60th Anniversary of Central Banking in the Republic of Macedonia
Introductory speech of the Governor of the National Bank of the Republic of Macedonia, Petar Goshev, M.Sc., at the The International Conference "Monetary Policy challenges under current account deficit", Skopje, "Holiday Inn" Hotel, October 21, 2006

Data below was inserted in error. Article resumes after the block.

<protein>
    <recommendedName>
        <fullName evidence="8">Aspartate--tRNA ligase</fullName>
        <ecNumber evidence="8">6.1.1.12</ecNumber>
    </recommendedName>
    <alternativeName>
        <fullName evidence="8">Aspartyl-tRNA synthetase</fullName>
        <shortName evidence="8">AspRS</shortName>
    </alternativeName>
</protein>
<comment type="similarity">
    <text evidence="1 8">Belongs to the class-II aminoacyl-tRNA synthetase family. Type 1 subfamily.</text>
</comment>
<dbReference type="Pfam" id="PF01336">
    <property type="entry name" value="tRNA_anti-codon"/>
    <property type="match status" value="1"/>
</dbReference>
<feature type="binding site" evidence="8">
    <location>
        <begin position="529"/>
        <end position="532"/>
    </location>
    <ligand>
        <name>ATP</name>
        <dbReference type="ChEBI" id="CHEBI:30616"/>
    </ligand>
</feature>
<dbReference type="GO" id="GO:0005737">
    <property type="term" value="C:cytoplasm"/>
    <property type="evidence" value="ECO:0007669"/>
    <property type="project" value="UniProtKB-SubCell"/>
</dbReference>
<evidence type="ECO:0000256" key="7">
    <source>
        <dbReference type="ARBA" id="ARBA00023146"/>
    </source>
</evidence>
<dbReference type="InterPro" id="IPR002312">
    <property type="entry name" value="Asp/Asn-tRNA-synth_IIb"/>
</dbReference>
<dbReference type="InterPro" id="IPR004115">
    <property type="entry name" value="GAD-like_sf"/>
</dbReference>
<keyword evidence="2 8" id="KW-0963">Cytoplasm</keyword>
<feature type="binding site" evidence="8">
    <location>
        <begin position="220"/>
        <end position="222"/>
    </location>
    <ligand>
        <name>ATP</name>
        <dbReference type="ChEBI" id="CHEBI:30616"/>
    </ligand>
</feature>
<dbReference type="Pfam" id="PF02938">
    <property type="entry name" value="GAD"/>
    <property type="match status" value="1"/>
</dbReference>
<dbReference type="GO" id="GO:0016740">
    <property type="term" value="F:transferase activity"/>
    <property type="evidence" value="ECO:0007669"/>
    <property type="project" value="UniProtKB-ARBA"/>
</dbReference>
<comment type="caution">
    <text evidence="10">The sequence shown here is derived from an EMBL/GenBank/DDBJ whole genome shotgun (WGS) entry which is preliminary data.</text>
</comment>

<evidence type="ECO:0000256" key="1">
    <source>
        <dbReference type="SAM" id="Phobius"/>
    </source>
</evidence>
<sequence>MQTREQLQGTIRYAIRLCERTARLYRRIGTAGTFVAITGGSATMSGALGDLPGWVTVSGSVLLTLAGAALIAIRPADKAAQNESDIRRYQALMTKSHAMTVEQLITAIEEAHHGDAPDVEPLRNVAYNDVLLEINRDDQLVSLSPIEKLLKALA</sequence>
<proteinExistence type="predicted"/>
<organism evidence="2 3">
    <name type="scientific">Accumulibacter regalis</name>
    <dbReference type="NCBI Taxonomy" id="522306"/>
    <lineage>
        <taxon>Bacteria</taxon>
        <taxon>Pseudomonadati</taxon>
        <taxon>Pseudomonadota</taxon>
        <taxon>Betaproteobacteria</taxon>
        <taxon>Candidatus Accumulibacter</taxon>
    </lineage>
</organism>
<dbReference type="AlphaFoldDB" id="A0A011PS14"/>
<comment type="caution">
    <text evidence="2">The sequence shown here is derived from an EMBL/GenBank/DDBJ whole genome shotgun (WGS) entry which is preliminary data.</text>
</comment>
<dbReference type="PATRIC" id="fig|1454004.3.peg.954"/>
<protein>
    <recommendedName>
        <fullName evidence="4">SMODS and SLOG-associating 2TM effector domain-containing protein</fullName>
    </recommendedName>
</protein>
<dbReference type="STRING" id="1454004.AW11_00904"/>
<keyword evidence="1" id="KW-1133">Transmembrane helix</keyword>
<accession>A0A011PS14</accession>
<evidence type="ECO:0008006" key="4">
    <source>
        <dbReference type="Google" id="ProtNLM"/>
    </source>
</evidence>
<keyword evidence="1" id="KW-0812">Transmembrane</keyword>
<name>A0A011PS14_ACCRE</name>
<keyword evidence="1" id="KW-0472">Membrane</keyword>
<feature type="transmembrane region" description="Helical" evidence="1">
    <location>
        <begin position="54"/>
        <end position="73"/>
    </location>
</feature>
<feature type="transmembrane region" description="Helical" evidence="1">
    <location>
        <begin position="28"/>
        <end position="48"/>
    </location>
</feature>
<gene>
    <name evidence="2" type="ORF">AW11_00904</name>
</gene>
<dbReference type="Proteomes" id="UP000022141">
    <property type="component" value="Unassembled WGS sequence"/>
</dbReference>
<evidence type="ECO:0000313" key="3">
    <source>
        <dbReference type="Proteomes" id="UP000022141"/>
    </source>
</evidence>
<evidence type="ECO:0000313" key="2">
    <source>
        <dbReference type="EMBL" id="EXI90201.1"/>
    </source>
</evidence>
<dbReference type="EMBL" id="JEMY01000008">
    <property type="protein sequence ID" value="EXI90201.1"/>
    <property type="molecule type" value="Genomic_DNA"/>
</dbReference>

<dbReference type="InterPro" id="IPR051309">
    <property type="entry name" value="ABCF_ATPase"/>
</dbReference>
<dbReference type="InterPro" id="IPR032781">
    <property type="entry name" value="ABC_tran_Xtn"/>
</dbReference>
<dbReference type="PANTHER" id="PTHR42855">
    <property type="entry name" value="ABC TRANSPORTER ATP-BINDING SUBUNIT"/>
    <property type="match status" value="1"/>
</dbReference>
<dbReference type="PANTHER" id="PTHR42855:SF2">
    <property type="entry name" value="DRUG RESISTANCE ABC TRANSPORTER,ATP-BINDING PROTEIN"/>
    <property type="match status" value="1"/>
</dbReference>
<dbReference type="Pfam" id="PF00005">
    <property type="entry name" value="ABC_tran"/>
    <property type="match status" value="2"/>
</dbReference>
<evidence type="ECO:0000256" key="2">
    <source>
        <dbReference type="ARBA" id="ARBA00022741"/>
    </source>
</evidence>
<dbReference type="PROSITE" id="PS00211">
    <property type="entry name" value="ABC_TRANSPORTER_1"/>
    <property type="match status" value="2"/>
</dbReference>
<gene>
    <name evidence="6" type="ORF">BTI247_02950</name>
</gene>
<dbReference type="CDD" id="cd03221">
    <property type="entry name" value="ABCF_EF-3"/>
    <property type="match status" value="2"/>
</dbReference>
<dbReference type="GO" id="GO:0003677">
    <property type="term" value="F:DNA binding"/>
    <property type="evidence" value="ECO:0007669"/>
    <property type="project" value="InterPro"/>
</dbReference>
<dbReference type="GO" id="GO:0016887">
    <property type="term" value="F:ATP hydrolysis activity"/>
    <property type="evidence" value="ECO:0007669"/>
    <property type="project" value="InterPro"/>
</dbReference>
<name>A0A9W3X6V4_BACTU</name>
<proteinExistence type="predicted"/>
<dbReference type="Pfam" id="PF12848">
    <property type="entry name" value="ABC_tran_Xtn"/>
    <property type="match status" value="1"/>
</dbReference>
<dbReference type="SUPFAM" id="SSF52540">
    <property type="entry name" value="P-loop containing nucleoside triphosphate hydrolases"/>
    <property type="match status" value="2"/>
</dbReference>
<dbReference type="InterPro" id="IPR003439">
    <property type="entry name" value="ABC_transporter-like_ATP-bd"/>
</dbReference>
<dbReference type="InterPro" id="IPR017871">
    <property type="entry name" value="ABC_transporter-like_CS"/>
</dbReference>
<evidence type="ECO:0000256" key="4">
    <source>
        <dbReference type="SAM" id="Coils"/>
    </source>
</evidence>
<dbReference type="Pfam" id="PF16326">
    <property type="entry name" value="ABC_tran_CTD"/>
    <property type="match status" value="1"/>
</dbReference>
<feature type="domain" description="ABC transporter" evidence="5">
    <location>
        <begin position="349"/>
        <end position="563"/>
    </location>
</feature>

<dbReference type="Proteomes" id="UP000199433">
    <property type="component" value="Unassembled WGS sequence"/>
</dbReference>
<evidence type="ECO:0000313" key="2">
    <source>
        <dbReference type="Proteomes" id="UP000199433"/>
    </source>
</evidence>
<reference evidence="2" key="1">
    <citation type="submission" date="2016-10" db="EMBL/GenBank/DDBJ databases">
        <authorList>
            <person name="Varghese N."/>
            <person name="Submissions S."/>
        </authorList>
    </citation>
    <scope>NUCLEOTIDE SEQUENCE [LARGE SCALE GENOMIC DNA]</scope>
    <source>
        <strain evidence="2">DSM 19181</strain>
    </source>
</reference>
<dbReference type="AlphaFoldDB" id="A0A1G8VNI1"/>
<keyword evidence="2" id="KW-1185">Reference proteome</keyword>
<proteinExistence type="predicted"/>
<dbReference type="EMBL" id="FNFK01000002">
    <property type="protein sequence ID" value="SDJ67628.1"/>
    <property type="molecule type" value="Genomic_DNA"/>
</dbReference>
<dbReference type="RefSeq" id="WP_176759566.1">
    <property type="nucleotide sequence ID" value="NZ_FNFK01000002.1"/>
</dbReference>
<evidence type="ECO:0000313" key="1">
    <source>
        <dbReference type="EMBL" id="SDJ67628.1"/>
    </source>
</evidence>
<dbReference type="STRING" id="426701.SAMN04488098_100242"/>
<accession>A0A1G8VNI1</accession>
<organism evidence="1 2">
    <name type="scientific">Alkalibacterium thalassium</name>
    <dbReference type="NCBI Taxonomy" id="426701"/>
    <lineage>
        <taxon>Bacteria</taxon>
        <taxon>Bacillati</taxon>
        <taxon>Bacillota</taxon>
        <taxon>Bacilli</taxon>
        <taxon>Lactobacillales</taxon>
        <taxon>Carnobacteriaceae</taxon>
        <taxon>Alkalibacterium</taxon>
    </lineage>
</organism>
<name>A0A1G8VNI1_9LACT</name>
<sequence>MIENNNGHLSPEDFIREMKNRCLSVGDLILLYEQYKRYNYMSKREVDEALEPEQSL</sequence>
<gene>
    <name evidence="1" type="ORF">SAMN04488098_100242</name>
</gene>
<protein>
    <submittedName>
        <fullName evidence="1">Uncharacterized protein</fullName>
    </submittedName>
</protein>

Honorable President of the Government of the Republic of Macedonia, Mr. Nikola Gruevski, Honorable Minister of Finance, Mr. Trajko Slaveski,Honorable Ministers,Distinguished colleagues,Dear Malkolm,Your Excellencies,Distinguished participants in the Conference,Dear friends,I am deeply honored that I can welcome you to the first international conference organized by the National Bank of the Republic of Macedonia. To be emphasized even more is that the reason for having this conference organized, i.e. six decades of central banking on the territory of the Republic of Macedonia, is extraordinarily important for the Macedonian state.The topic of the conference, Monetary policy challenges under current account deficit, is not selected by chance. It is contemporary both for the Macedonian economy and for a number of transition economies whose transition path is also followed by our economy. If we consider addressed the issue of price stability, as a primary objective of the monetary policy, then the issue of how to achieve this objective in conditions of globalization of the financial markets, balance of payments' deficits and an intensified trend of liberalization of the capital flows, becomes the basic puzzle. Therefore, today we would like to discuss these issues. * * *Empirical research shows that compared with other developing countries the transition countries are characterized by a relatively higher current account deficit. Certain research of the IMF shows that for the period 1995-2004 the average current account deficit for the countries from Central and Eastern Europe amounted to 5.5 percent of GDP, compared to the deficit of 2.2 percent of GDP in the countries from Latin America and to the current account surplus of 3 percent of GDP in the Asian countries. Simultaneously with the larger current account deficit, the first two groups of countries also registered a significant increase in their external indebtedness, i.e. a fast growth of their net foreign liabilities.Ladies and Gentlemen,It is a fact that the current account deficit is a variable of great importance for the monetary policy conduct. Nevertheless, it is also a fact that the control over the current account balance could not, neither it is done only through the monetary policy measures, which without any doubt puts the central bank in a delicate position when the external position is deteriorated, since the current account is a function of the interactions between the private sector entities' decisions and the decisions of the economic policy decision-makers. Therefore, the identification of the factors that cause these movements and the implications for the monetary policy conduct are essential.The analyses of the main features of the balance of payments in transition countries indicate that the key and dominant factor for the external disequilibrium is high trade deficit. The experiences of the transition countries in dealing with this problem vary. One can notice, though, that in most of them the process of structural reforms implementation and conduct of sound and consistent macroeconomic policies, with the EU integration being a clearly defined objective, produced positive achievements in the external sector. Nevertheless, registered improvements in the exports are still insufficient for a more significant reduction of the trade deficit, having in mind the initially high imbalance in the foreign trade, which is a logical consequence of the inherited economic structures, whose main feature is lack of flexibility and import dependence. The problem regarding the balance of payments current account deficit is even bigger if one has in mind the fact that the negative trade balance is to a large extent compensated with the positive achievements in services and private transfers, as current account components, which in 2003(according to BIS calculations) compensated over 45 percent of the negative trade balance. Vulnerability of the transition economies with respect to the sustainability of the current account balance is additionally increased, if it is considered that in the process of creating a "market economy", these economies faced also with a process of trade liberalization, which, especially in a short run, may additionally contribute to the trade imbalance. The intensification of the process of financial integration and liberalization of the capital transactions as global processes, have set new challenges for the countries in transition, which reflected not only in the balance of payments capital account, but in return in the balance of payments current account, as well as the exchange rate regime. Positive macroeconomic performances of the countries, as well as the fast global growth, low rate of inflation and historically low level of the interest rates in the developed countries are factors that caused high capital inflow in the transition countries and produced significant implications for the conduct of monetary policy in the transition countries. Having in mind that the majority of them are characterized by fixed exchange rate regimes, high capital inflows resulted in appreciation of the real exchange rate and further deepening of the trade deficit, and consequently of the deficit in the balance of payments current account. The process was intensified additionally by the higher productivity growth in the tradable goods through the so-called Balassa Samuelson effect, which according to certain estimates increased the appreciation of the currency on average by 1.5 to 2.5 percentage points. Experiences of more developed transition countries are of special importance for the future challenges of the Republic of Macedonia, as a part of the increasingly intensifying process of EU integration. Having in mind that the Macedonian economy is characterized by initially high trade deficit and current account deficit (substantially mitigated by the private transfers) it is essential for the macroeconomic policy decision-makers to consider the experiences of the advanced transition economies with respect to all significant aspects related to the process of real convergence to the EU, including the enlargement of markets and facing with increased competition, possible effects from the liberalization of the goods and capital flows, as well as the possible measures and reactions of the macroeconomic policies with respect to these issues. High trade deficit, and consequently the current account deficit, had certain repercussions on the monetary policy conduct. Lack of foreign exchange in the Macedonian economy caused constant pressures for depreciation of the Macedonian Denar, which under a strategy of exchange rate targeting ultimately produced relatively higher interest rates. Such conditions changed significantly in the last two years. The political stabilization of the country and of the region, given the maintained macroeconomic stability and clear European orientation confirmed in 2005 with the acquiring of the status of candidate country for European Union membership, created environment for significant positive achievements in almost all sectors of the economy. In the external sector, higher growth rates of exports are recorded, which in 2005 were twice higher than the growth rate of imports of goods. The stabilization generated high foreign exchange inflows from private transfers that enabled significant decrease of the current account deficit. In 2006, sizeable external inflows were registered from the continuous privatization process. Consistent macroeconomic policies, confidence in the Denar and increased competition in the banking system had to cause easing of the monetary policy and lower interest rates in the economy. The expectations for maintaining the current direction of the Macedonian economy, the firm stance of the Government of the Republic of Macedonia for continuation and intensification of the structural reforms, the realistic expectations for achieving faster growth and the expectations for setting a date for the Republic of Macedonia to start negotiations for getting the status of a member of the European Union, then, intensification of the process of liberalization of the capital flows in 2008, as well as the larger financial integration of the European capital markets through issuance of Eurobonds, definitely build a foundation of realistic expectations for much higher capital inflows in the forthcoming period. These expectations are supported also by the positive interest differential and attractiveness of the securities that are listed on the domestic securities market. Under such circumstances, key challenges of the monetary policy, in the context of the capital account liberalization and potential risks for deepening of the current account deficit in the Republic of Macedonia, are the following:1. Capital inflows, depending on the degree of variability, may cause speculative pressures on the Denar exchange rate, which would increase the vulnerability of the economy. The experience of the more advanced transition economies shows that these effects may be partially mitigated by attracting foreign direct investments and securing their dominance in the composition of inflows, where the generally higher rates of return on investments provide certain protection from quick and sudden changes in the capital flows. Another issues is the size of the capital inflows that given the implementation of the strategy of exchange rate targeting potentially puts at test the capacity of the NBRM for their sterilization and causes certain implications upon the monetary policy conduct, and the exchange rate regime. Through the presentations that follow we will likely see a number of such experiences. 2. Foreign capital inflows, especially the facilitated access of the banks to foreign capital, may cause credit boom and expansion of the domestic consumption. That may generate additional increase in the current account deficit. From the point of view of the current situation, the upward trend of credit growth that started in the Republic of Macedonia in 2003, largely emerges from the low starting point and at the same time indicates the natural process of increase in the degree of financial intermediation. Nevertheless, having in mind the potential implications from the credit growth, it is necessary to strengthen the capacity of the banks to assess adequately the credit risk, as well as to monitor the quality of the credit portfolio through the NBRM's banking supervision. 3. Danger of real appreciation of the currency, encouraged by: potential capital inflows, expected productivity increase in the sector of tradables in the process of approaching the developed economies (appearance of the Balassa Samuelson effect also in the Macedonian economy) as well as completion of the process of price deregulation. Real depreciation of the exchange rate registered so far distinguishes the Republic of Macedonia as a specific example in comparison to almost all the countries in transition. To a high extent such performances are due to the improved competitiveness of the Macedonian economy as a result of the relatively lower rate of inflation compared to the trading partners, given the higher productivity achieved in the non-tradables sector, and the higher new value added that was significantly influenced by the relatively lower number of employed persons. In 2005, this trend experienced a change (which was expected) shown by achieving higher growth rate of productivity in the sector of tradables compared to the sector of non-tradable products. Such changes indicated the beginning of the process of exchange rate appreciation that is actually recorded in the course of 2006 (primarily caused by the higher domestic prices, mainly because of the higher additional duties on tobacco. Generally speaking, real appreciation leads to deepening of the current account deficit, but negative effects would be partially mitigated, having in mind that it does not come from erosion in the external competitiveness of the economy, but is to some extent caused by the sound macroeconomic factors, such as the higher productivity.4. Uncertainty related to the future inflows of private transfers. Private transfers, as a component of the balance of payments that registers surpluses, traditionally compensate a significant portion of the negative trade balance of the Macedonian economy, on average around 60-70 percent. The upward trend was significantly intensified in 2005 when the transfers increased substantially and reached approximately 18 percent of GDP. That's how they compensated about 90 percent of the negative trade balance and brought the current account deficit to the relatively low level of 1.3 percent. Fast growth of the transfers, given the inability to actually identify the sources from which they origin and consequently the difficulty to anticipate their future size and future sustainability, is another factor that produces sensitivity of the Macedonian economy. In this context, one may even more emphasize the need of implementing the adequate structural reforms aimed at strengthening of the export sector and its competitiveness at the foreign markets.***Dear Ladies and Gentlemen,Integrating of the economy at the global capital market implies larger exposure towards larger and potentially more unstable capital flows. In spite of this, such flows may not be considered as one-time effects, but as flows that are characteristic for the process of transition and which have to be incorporated in the monetary policy conduct. The implications of the capital inflow and appreciation of the domestic currency, as well as the reactions of the macroeconomic policy decision-makers will vary from case to case and will depend on the features of the economy itself.Balance of payments deficits, potential factors that may cause their deepening and the liberalization of the capital flows, obviously pose numerous challenges for the monetary policy, both regarding the monetary strategy and the exchange rate regime and regarding its operational setup. The central banks, as key institutional macroeconomic policy makers, and at the same time institutions that permanently work on strengthening and maintaining of their own credibility, unavoidably should focus on the contemporary challenges of the monetary policy, making attempts for timely comprehension of the possible solutions and repercussions. Having in mind this objective, I am glad that on the today's conference are present distinguished experts, governors and representatives of central banks from a number of countries across the world, as well as high rank officials from important international institutions, whose expertise and experience may contribute to good quality discussions regarding the specified contemporary challenges for the monetary policy. Distinguished speakers, dear friends, collaborators and guests, let me once more, as a host, to thank you for the precious time you dedicated, joining us in the celebration of the 60-th anniversary of central banking in the Republic of Macedonia, as well as for your participation in the today's conference. I wish you pleasant work and fruitful discussion, beneficial for all of us.Thank you. -------------------------------------------------------------------------------- P.Lane, G.M. Milesi-Ferreti, "Capital Flows to Central and Eastern Europe, Working Paper 188, 2006, IMF. It refers to 11 countries from Central and Eastern Europe-CEE. BIS Working Party on Monetary Policy in Central and Eastern Europe, 21-22 February 2005, Sinaia, Romania Buiter W.H. and Grafe C., "Anchor, Float, or Abandon Ship: Exchange rate regimes for the Accession Countries", European Investment Bank Papers, 7 (2), 2001.